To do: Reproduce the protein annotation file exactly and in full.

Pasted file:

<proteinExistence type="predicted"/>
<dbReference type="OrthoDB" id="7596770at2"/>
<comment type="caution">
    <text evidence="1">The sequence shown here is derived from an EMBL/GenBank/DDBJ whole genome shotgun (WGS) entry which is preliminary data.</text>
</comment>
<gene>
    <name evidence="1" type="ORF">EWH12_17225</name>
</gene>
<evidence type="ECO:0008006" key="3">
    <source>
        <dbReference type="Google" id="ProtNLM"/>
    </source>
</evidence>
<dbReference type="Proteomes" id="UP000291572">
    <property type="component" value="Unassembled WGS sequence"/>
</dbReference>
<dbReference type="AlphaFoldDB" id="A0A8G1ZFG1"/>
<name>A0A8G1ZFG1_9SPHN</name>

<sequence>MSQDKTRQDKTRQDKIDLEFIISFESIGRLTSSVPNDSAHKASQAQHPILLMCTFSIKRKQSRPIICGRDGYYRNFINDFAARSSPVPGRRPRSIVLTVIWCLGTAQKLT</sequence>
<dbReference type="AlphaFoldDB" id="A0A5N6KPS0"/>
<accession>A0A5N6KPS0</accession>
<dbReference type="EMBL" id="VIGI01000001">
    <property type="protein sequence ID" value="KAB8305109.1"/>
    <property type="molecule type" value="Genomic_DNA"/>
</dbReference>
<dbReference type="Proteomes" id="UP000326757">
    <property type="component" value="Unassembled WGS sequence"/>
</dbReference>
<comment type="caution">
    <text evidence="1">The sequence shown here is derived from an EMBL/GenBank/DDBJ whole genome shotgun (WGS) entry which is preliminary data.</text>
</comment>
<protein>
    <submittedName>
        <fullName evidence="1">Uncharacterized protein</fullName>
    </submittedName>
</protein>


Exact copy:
<proteinExistence type="predicted"/>
<dbReference type="OrthoDB" id="7596770at2"/>
<comment type="caution">
    <text evidence="1">The sequence shown here is derived from an EMBL/GenBank/DDBJ whole genome shotgun (WGS) entry which is preliminary data.</text>
</comment>
<gene>
    <name evidence="1" type="ORF">EWH12_17225</name>
</gene>
<evidence type="ECO:0008006" key="3">
    <source>
        <dbReference type="Google" id="ProtNLM"/>
    </source>
</evidence>
<dbReference type="Proteomes" id="UP000291572">
    <property type="component" value="Unassembled WGS sequence"/>
</dbReference>
<dbReference type="AlphaFoldDB" id="A0A8G1ZFG1"/>
<name>A0A8G1ZFG1_9SPHN</name>

<sequence>MSQDKTRQDKTRQDKIDLEFIISFESIGRLTSSVPNDSAHKASQAQHPILLMCTFSIKRKQSRPIICGRDGYYRNFINDFAARSSPVPGRRPRSIVLTVIWCLGTAQKLT</sequence>
<dbReference type="AlphaFoldDB" id="A0A5N6KPS0"/>
<accession>A0A5N6KPS0</accession>
<dbReference type="EMBL" id="VIGI01000001">
    <property type="protein sequence ID" value="KAB8305109.1"/>
    <property type="molecule type" value="Genomic_DNA"/>
</dbReference>
<dbReference type="Proteomes" id="UP000326757">
    <property type="component" value="Unassembled WGS sequence"/>
</dbReference>
<comment type="caution">
    <text evidence="1">The sequence shown here is derived from an EMBL/GenBank/DDBJ whole genome shotgun (WGS) entry which is preliminary data.</text>
</comment>
<protein>
    <submittedName>
        <fullName evidence="1">Uncharacterized protein</fullName>
    </submittedName>
</protein>